POLS348-F2012.docx

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Department
Political Studies
Course Code
POLS 348
Professor
Oded Haklai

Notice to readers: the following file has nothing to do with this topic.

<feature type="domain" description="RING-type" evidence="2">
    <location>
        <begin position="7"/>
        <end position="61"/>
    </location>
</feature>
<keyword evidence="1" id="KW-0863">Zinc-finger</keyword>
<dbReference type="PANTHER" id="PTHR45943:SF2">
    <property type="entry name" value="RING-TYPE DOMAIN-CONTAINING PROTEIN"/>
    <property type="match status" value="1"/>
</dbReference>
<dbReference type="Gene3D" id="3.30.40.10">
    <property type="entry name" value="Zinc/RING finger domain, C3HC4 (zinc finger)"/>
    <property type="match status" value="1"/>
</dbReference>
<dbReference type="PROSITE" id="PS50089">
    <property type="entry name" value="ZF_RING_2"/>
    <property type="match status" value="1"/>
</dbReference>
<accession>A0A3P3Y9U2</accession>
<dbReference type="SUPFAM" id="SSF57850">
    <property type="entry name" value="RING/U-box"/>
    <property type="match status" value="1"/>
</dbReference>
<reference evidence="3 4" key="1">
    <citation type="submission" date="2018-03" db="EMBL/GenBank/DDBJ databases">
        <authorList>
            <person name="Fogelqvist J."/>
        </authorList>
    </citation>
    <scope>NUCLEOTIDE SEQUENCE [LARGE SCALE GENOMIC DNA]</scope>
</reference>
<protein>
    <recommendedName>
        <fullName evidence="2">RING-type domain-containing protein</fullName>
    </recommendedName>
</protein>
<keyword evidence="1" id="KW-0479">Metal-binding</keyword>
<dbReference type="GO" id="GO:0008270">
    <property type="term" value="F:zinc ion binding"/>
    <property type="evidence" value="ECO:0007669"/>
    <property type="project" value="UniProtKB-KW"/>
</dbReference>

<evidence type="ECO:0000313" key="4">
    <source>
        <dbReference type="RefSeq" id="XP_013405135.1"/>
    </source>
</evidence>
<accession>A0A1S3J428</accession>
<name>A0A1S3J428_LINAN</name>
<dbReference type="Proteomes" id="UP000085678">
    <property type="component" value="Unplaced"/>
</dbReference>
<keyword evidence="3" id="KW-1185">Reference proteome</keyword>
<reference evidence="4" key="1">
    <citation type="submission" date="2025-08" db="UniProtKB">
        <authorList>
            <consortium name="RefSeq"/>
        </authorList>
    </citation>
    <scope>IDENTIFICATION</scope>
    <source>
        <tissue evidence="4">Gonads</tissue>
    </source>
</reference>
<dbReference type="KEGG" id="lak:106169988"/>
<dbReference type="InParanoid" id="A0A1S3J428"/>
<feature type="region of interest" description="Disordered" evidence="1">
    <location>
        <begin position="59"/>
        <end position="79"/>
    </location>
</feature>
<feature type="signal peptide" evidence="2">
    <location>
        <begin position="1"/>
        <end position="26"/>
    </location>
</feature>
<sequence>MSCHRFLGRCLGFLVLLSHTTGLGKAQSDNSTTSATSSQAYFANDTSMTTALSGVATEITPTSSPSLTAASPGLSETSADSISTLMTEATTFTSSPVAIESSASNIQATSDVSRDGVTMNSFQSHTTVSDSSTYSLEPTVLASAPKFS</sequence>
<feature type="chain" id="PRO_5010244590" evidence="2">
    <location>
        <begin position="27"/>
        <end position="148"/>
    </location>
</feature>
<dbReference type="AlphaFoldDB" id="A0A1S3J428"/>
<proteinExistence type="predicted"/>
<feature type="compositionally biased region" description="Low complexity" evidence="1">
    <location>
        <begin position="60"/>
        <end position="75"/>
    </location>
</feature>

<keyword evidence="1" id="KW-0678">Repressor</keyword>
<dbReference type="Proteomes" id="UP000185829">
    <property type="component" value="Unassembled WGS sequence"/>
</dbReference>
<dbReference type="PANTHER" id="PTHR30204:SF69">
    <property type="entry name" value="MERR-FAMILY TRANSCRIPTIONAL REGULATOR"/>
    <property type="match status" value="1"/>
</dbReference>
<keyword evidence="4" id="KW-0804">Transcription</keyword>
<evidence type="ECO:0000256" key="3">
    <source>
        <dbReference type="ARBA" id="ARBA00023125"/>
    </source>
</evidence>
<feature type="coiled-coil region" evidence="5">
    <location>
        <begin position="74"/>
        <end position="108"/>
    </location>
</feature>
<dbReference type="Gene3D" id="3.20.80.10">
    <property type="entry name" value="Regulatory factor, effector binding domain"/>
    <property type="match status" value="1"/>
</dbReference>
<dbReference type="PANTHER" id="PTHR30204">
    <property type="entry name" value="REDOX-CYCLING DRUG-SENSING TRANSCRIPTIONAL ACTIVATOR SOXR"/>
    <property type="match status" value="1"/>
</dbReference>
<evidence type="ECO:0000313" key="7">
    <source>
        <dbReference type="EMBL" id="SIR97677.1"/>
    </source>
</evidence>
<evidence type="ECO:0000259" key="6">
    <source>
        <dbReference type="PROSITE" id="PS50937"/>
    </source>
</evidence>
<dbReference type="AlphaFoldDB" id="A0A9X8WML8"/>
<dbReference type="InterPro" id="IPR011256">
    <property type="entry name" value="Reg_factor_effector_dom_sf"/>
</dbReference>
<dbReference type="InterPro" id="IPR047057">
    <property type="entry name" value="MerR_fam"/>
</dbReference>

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1 POLS 348: Middle East Politics Midterm Notes Themes - Authoritarianism: why has it been so persistent in the Middle East? - Arab Spring: why now, and what are the consequences? - Religion & Politics: Is Islam compatible with democracy, or is it antagonistic towards democracy? Why is it that Islamic organizations provide the most opposition to authoritarianism in the region? - Role of ethnicity in the politics of the region (i.e. clan loyalties/ethnic ties have served to reinforce authoritarianism i.e. Libya) - Role of women in society and politics - State-building process (different even than democratization, which comes later) o State building vs. regime change Two Rival Approaches to the Middle East 1. Area Studies: scholars focus on the particularistic qualities of the region and interpret political events based on that knowledge i.e. language, culture, customs, etc. - Assert that analytical social scientists suffer from oversimplification – preoccupied with abstract models that are detached from reality - Research that is uninformed by cultural and historical contexts cannot be an accurate explanation of the politics of the region 2. Disciplinary Social Science: emphasis on general theoretical insights - Argue that Area Studies favours description over explanation, lacks analytical insight - Preoccupied with detail and specificity that are of little use for analysis; can provide us with information but can’t explain why In reality, the approaches are not so dichotomous, and there is value in incorporating aspects of both. Political Culture: The accumulation of values, beliefs and attitudes of a society towards its politics; in how politics interacts with peoples’ own lives in a country (for the purpose of this course, does not extend to international politics) - Aggregation of shared beliefs, values, norms of a society pertaining to its politics; i.e. many people in liberal democracies believe they can influence political decisions, even if they don’t actually do so: participatory political culture - If you believe your actions do not have influence: passive or cynical political culture - As in many other places that underwent European colonialism, Middle Eastern countries/citizens tend to believe they have very little influence over government/policy o Does this explain why liberal democratic principles are an unlikely outcome? o Area Studies would justify this using tradition/hierarchies from history, however the P.C. argument is distinguished from Area Studies? Political Economy: Sees political outcomes as the result of economic relations and distribution of economic resources, and their subsequent impact on social structures - Does not see politics as outcome of culture/customs like P.C. argument - On one hand the economies of the region lack an industrialized base, but they are also rich in an important resource: oil 2 o Rent money paid by foreign countries for pumping oil = rentier states in which the ruling oligarchy becomes wealthy o Also determines capacity to build autonomous counter powers to the state i.e. lack of middle class o Society remains too weak to challenge strong authoritarian state, thus no democracy o Societal implications of unequal distribution of wealth; 1/3 of adults in the region are illiterate, compromising both elite and mass commitment to democracy; impoverished masses do not prioritize democracy, and elites have much to lose from reform Institutionalism: Focus on political institutions, the “rules of the game” in society - State laws, constitutions, conventions, the legislature, the monarch - Do not have to be formal institutions, can be informal rules that organize power and resources in society i.e. convention of birthday presents… norms regarding social behaviour - Sometimes informal rules clash with formal institutions i.e. Iraq under Saddam Hussein; state law prohibited informal violent mechanisms for solving disputes – use judicial system if dispute cannot be solved, vs. informal code whereby disputes between clans are resolved by certain types of feuds - Weber: the state is the institution that exercises a monopoly of force in a defined territory; state sets the rules and enforces them in the territory under its jurisdiction - Not all states are the same, not all have the same institutional structure and capacity - Eva Bellin: provides an institutionalist explanation for the lack of democracy in the Middle East; states’ capacities to maintain monopolies on the means of coercion are typical in M.E. Rationality/Rational Choice: focus on individuals as the unit of analysis - Underlying assumption that individuals act in self interest - Self utility maximization prevents cooperation towards democracy - Cost-benefic analysis in which mass scale collective action towards democracy is unlikely because the risks associated with dissent under an authoritarian regime are high, and chances of success are low; would pay high personal price and not necessarily benefit - More likely to try to manage as best they can within the system, try to increase own utility at minimum cost - Differs from political economy model because the focus is on the individual, rather than the structures of economics - Immigrants: a cog in the authoritarian machine, because it is a better individual choice to emigrate than to stay and be repressed or to protest o New generation in Libya, Syria, Egypt, is willing to sacrifice their lives for political reasons, towards what is seen as the collective good - Rational choice cannot really capture these altruistic individual actions Historical Context: 622-632 10 year process in which Muhammad had conquered most of the Arabian Peninsula; area now subjected to new Islamic faith, which spread to Egypt, Syria, Iraq and Iran - Until this point, Egyptians and Syrians were not Arabs, their identity transformed with arrival of the new faith - Amalgamation occurred through intermarriage and adoption of the language of the conquerors from the South - With Muhammad’s first successor, religion an political amalgamated; CALIPH became both religious and political leader 3 - 661-750 Umayyad Dynasty/Caliphate: transformed from a theocracy into an Arab secular state; hereditary dimension was retained, thus had to be born into dynasty to succeed as Caliph; Arab social caste dominated - 747 open revolt against the regime, leading to the replacement of the Umayyad Dynasty by the Abbasid tribe - 750-1258 centre of political power shifted from Syria to area of Baghdad - Abbasid rule characterized more do by intellectual and cultural achievements than by military conquests - Whole populations converted to Islam because non-Muslims were subjected to special taxes; conversion allowed access to social mobility/dominant elements of society (unlike during the Umayyad Dynasty, social mobility was possible under Abbasid provided one was connected) o Conversion led to clientelistic ties in order to make connections with Arab nations o “Arab” is primarily a linguistic attribute; in more geographically remote areas like Turkey, the Arab empire had declined before Arabization could take place; but Islam continued to spread through conversion into the Baltics and Eastern Europe, as well as to South Asia through missionaries - Term: Hadith, after Muhammad died, issues arose that are not dealt with in the Qur’an; Hadith are a collection of statements attributed to Muhammad by his followers, and th collectively form the Sunna or common law of Islam; only in 9 century did Sunna gain states as genuine source of Islamic law - Term: Sharia, overall religious law comprised of Qur’an, Sunna according to the Hadith, and consensual rulings of jurists up until the 110 century; by the 10 century it was decided to prevent further additions to Sharia Sects of Islam st - Largest is the Sunni (90% of Muslims were Sunni at the beginning of the 21 century) - Sunni and Shiite split occurred over succession; Ali, Muhammad’s son in law was assassinated, replaced by Umayyad - War ensued in which Hussein, son of Ali, and his followers, resisted and were later massacred (year 680) - Those who supported Ali’s line of succession formed Shiite sect - Umayyad favoured Arabs, therefore Shiite sect absorbed many disenchanted non-Arabs, most notable neighbouring Persians, who are present-day Iranians - Arab/non-Arab divide declined after end of Umayyad but Persians remained largely Shiite - Different sects/offshoots of both Sunni and Shiite; significantly, Alawi is very small Shiite sect, but current Syrian regime is Alwai - Gradually internal fragmentations caused decline of Arab empire; Christianity re-emerged in 13 century, causing Arab empire to retreat back to the Middle East - Early 16 century, Ottoman Empire control; characterized in particular by its religious dimension as a Sunni Muslim Empire o Diversity of ethnic, linguistic and religious groups o Subjected groups organized into Millet system, which allowed non-Muslims a relatively large degree of autonomy, yet still treated as second class subjects o Ottoman Empire was ruled by Sultan-Caliph, combined political and religious leader o Empire was riddled with favouritism and corruption, eventually led to its decline as European powers gradually gained superiority th o Tanzimat reforms by the empire were too little too late in the early 19 century, as leaders looked to the West for modernization of bureaucracy and education systems 4 o World War I brought about collapse of the O.E., which had sided with Germany o Britain and France took over the region, new administrative units were established that effectively created the state structure of today Term: IMAM = religious leader; Shiites believe that Ali was handed a succession by divine authority in a line of Imam’s with unusual powers - After Ali and his sons, there were other imams, the last of whom disappeared and is expected by Muslims to reappear as the saviour of society (appears as the Mahdi) - Until the Mahdi’s arrival, Islam is to be interpreted by 12 scholars (Imami) acting as the Mahdi’s agents; unlimited time until Mahdi arrives… - Grand Ayatollah of the Iranian regime; do these leaders make the claim/utterance that they are holy/special/by divine right, or do their followers project this onto them? o Either legitimacy eminating from below, or capacity to enforce from above o Making false claim to Imamhood is punishable by death A new political order arises in the aftermath of World War I - Current state system in the region was brought about by the war - Turkey became independent, Egypt was quasi-independent, most Arab provinces were divided into what would become separate states - New forms of nationalism emerged: pan-Arab as well as localized o Arab nationalism had already emerged in the 19 century but the political division into separate units brought about newer, localized nationalisms, each of which claimed exclusivity for governance in given territory - Balfour Declaration: British Foreign Minister Lord Balfour promised Zionist leader a Jewish national homeland in the area that Britain captured in the war from the O.E. - France declares protection over Lebanon (economic investments and Christian minority) - Britain wanted to protect trade routes over land and sea to India; Russia had interests in Turkish straits where their exports and imports passed - 1917 Bolshevik Revolution, Turkey experienced national movement - U.S.A. emerged from the war as growing international power - Woodrow Wilson’s 14 Points: right to people’s self-determination; Wilson argued that imperialism was root cause of conflict in the world, conflicts between empires, which therefore had to be scaled back with advancement of national self-determination - League of Nations sanctioned British and French mandates in the region (peoples not yet “able” to govern themselves, to be “guided towards independence by advanced nations”); also included in the mandate was the Balfour Declaration, giving it legality - Britain divided Palestine into two regions, created Iraq from three distinct provinces that had previously had very little to do with each other administratively (access to water was from the South, and oil wealth lay mainly in the North, therefore combine the two) - “Churchill Hiccough”, myth of the creation of Jordan’s borders - Great Britain had made promises to its allies during the war, had to “pay up” afterwards i.e. King established in Transjordan, Hashemite dynasty still rules today - Territories in the M.E. were full of diverse peoples with religious and ethnic differences, sometimes thrust together in an arbitrary or strategically drawn boundary/country i.e. Iraqi King Faysal was Sunni Arab, but south was populated largely by Shiites - Jordan was created without any national resources or economic viability, and became dependent on foreign aid 5 - Legitimacy of the news states was questioned by their own populations at the outset; states were not created from within, and many locals saw divisions as serving foreign interests - Pan-Arabism blossoms, with emphasis on unity and called for obliteration of national boundaries separating Arab peoples - There was need to spend money on border security for the powers in control, which was ultimately spent at the expense of spending on the welfare of populations i.e. education, infrastructure, healthcare; any infrastructure usually served interests of the empire - How to achieve national unity in such conditions? Need for national flags, anthems, other symbolism; leaders of new regimes never openly rejected pan-Arabism, paying it lip-service at conferences, etc., however they were unwilling to give up their power and sovereignty o 1958 Egypt and Syria formed a brief United Arab Republic: Egypt was politically and economically far stronger than Syria, and power was centralized in Cairo; marginalization of local Syrian leaders caused Syria to withdraw in 1961 o Since 1960s pan-Arabism has declined significantly Creation of monarchy vs. republic - Monarchies were Egypt, Iraq, Jordan - Advantage to having a king was a measure of continuity, potentially for a very long tie; could always dismiss a popularly elected government that threatened British interests, as monarch was dependent on G.B. Emergence of Authoritarianism in Egypt - British presence since 1882, though legally E was part of O.E. until WW I - Following the war, demands by Egyptian nationalists to follow through on promise of national self-determination; Egypt was not a new creation, but had a very long history and traditions, and had itself been an imperial power in ancient times - Shortly after WW I British arrested and deported Egyptian politicians who expressed nationalist sentiments; 1919 uprising encompassed all strata of society, put down in 2 months with brutal force - 1922 Egypt granted conditional independence while G.B. retained control over defence, foreign policy and key economic interests, esp. wanted to retain control of Suez Canal - Conditional independence was actually a unilateral step by G.B.; didn’t consult nationalists, who were therefore not satisfied - WAFD nationalist political party was most popular political force in Egypt - Communists and the Muslim Brotherhood joined the Wafd in a coalition against G.B. control 1952 officers’ coup/July Revolution - Led by Nasser, turning Egypt from monarchy to independent republic that did away with the British; coalition included Wafd, communists and the M.B. - How did authoritarianism emerge? Why would Nasser not establish a democracy? - All three sects of the coalition had different aspirations (Nasser a secularist, conflicted with M.B., wanted to pass land reform, but didn’t want old elite to mobilize against him) - Different forces pitted against each other in democratic debate would have derailed Nasser’s program for Egypt; elections would have been compromised by rich land owners co-opting or threatening peasants who lived on their land - Nasser was a populist, man of the people; could not afford concessions to old elite or his program would fail, thus democracy was ruled out 6 Emergence of Authoritarianism in Iran (Persia) - Northern Persia was occupied by Russia, South by the British at the beginning of WW I - Bolshevik Revolution led to Russian withdrawal, and British moved into rest of Persia - 1919 Britain attempted to impose a treaty on Persia that would have made it a protectorate; it was so unpopular and humiliating that even the G.B. influenced government could not ratify - G.B. did not have resources to maintain an occupying force in Persia, therefore the British allied themselves with Reza Khan, charismatic military officer guided by personal ambition - Reza Khan outmanoeuvred political opponents and with British support, seized power and created a republic in 1926; proclaimed himself Shah, parallel with monarch - Politically he was motivated by several authoritarian leaders of the time including Mussolini and the Turkish dictator; despised and mistrusted liberal democracy New Order Policy - National consolidation, economic development, modernization and westernization - Expanded civil and military bureaucracies, waged war against tribes and secessionist movements that the Shah saw as threatening modern national identity - Promoted a unified Persian national identity - Nationalism advanced by Shah saw religion as primitive and anti-modern, Islam did not play a role in his ideology; therefore, had to prove that the nation had pre-Islamic roots - Replaced Arabic and Turkish signs with Persian, eliminate Turkish/Arabic words - Outlawed religious and ethnic cults, commissioned new school curricula, set up a propaganda machine designed to disseminate the “appropriate” beliefs - Significant cultural shift away from tribal and religious identities, including dress codes modelled after the West - Adopted state-directed economic policy to ensure development and eliminate foreign control of the economic; nationalized Iranian bank to replace British Imperial Bank; protectionism, including tariff barriers; import substitution industrialization - Confiscated landholdings of wealthiest landlords, setting up government monopolies over land and industry - Great Britain and other European powers, however, wanted Iran and other M.E. states to integrate into world market and expand trade - Shah replaced judicial system with secular civil law, eliminating Sharia - Restricted religious practices that he deemed barbaric i.e. prohibited women wearing the veil - Societal changes are still felt today; fundamental shift from largely tribal based rural society to urban society with urban industrial elite - Large segments of society were disaffected; religious elites and faithful, as well as disposed landowners and newly created urban working class, which had been subject to forced migration from self sufficient farms during urban restructuring - There was corruption at all levels of government, esp. in the Shah and his family - No checks and balances, accountability or transparency - Working class, religious and landowners joined to cooperate in 1978-79 Revolution Turkey - Nationalism, much in common with Iran; both were based on ruins of dynastic empires, th reformist groups in early 20 century challenged the empires - Military forces joined with nationalist forces - Like Iran, Turkey was refashioned with centralized bureaucracy, secular legal system; state- led development, reforms imposed on society with little discussion - Mustafa Kemal Ataturk 7 o Governance was far less personal than in Iran; a political party, not a man, ruled o Some meaningful institutions existed i.e. Grand National Assembly o (Thus less personalized, more institutionalized) o Kemal tried to persuade other Turkish leaders to turn their loyalty away from the O.E. o Grand National Assembly established once Turkey became impendent (?); GNA represented diverse beliefs and societal forces, making it acceptable across Turkey o Kemal did not have British allies, and therefore had to engage in a bargaining process with people who disagreed with him o People’s Party successful in 1923, abolition of Caliphate in 1924 o However, GNA was made up of a number of members who still viewed the sultan- caliph as the ideal leader, and Kemal took measures to dominate the Assembly o Marginalized opponents to create a single-party system and undertook revolution Six principles of Ataturk’s ideology (Kemalism, meant to characterize new national identity) - Republicanism, nationalism, populism, statism, secularism, reformism (modernizing forces) - Republican People’s Party, tried to turn it into an encompassing national organization; established electoral system that would ensure his party would always have a majority by way of high thresholds for representation o Statism: state control of the economy with extensive bureaucracy (like Iran)  Bureaucracy and political party often overlapped; joining the party could be route to bureaucratic success, therefore incentive to join party o Secularism like Iran; republicanism = breaking away from caliphate regimes, modern and western remodelling o Nationalism: there was no coherent national identity in Turkey following Ottoman Empire; need to establish unity and get rid of other religious, ethnic and tribal identities i.e. Kurdish; no minorities or alternatives to national I.D. acknowledged o Populism: Idea that the regime represents all of society, all people, not religious elite based regime, or a regime based on elite land ownership o Until today, these six principles are still considered the foundations of the current Turkish state; government may not openly challenge these principles, even when Islamic part was popularly elected around 10 years ago - Kemal died 1938, but his style of government remained until well after his death - About a decade afterwards, however, a new kind of Turkish entrepreneurial/bourgeoisie class emerged; trying to break through, engaging in non-state owned trade - 1946, Democrat Party was created to challenge RPP, winning elections in 1950 and gradual transition to democracy - Took 10 years because it was not easy to convince the Turkish people that Ataturk, father of the Turks, was not right about all things - Coups happened, but not intended to move from civilian to military rule Authoritarianism: The Arab Spring has brought changes in a minority of countries in the region, and authoritarianism is still the predominant form of government: why? Roger Owen: relatively small number of people control an extensive apparatus, thus authoritarianism arises and persists General characteristics of the Middle East: Power is highly centralized; cccepting that the central government seeks to exercise monopoly over all legal political activity (pluralism/alternative power sources are suppressed) 8 Authoritarianism in the Middle East: Combine brutal suppression with economic incentives to broaden support bases; characteristic of the M.E. in particular Two types of authoritarian rule - 1. Republics: based on single-party o Include Syria, Egypt, Iraq until the fall of Saddam Hussein - 2. Monarchies: based on family-rule o Include Jordan, Morocco, Saudi Arabia - Distinction between the two is not always clear; republican regimes also contain family ties at the core of power; i.e. In Syria, Hafiz al-Asad was replaced by his son Bashar, in Egypt, Hoseni Mubarak would have been replaced by his son Gamal; Hussein in Iraq was also grooming his sons so one of them could take over in time - Is Egypt still authoritarian? It is now a regime in transition, but we do not know what the end point will be - A more accurate distinction can be made between those regimes that experienced revolutions and those that did not; old monarchs associated with colonial powers were overthrown, normally replaced by military and singly party rule in Egypt (1952), Iraq (1958) and there were coups over several decades in Syria Expansive Bureaucracies - When Arab states gained independence, state bureaucratic apparatuses expanded greatly, increasing power and pervasiveness of the regime/state Why the expansion? - 1. The need to maintain internal order and security after the departure of colonial powers - 2. Desire to establish control over defined territory vis-à-vis external rivals - 3. State was also responsible for processes that had not existed before i.e. import substitution industrialization required massive expansion of state bureaucracy/employment - 4. Need for administration to promote social welfare programs for population, including health care workers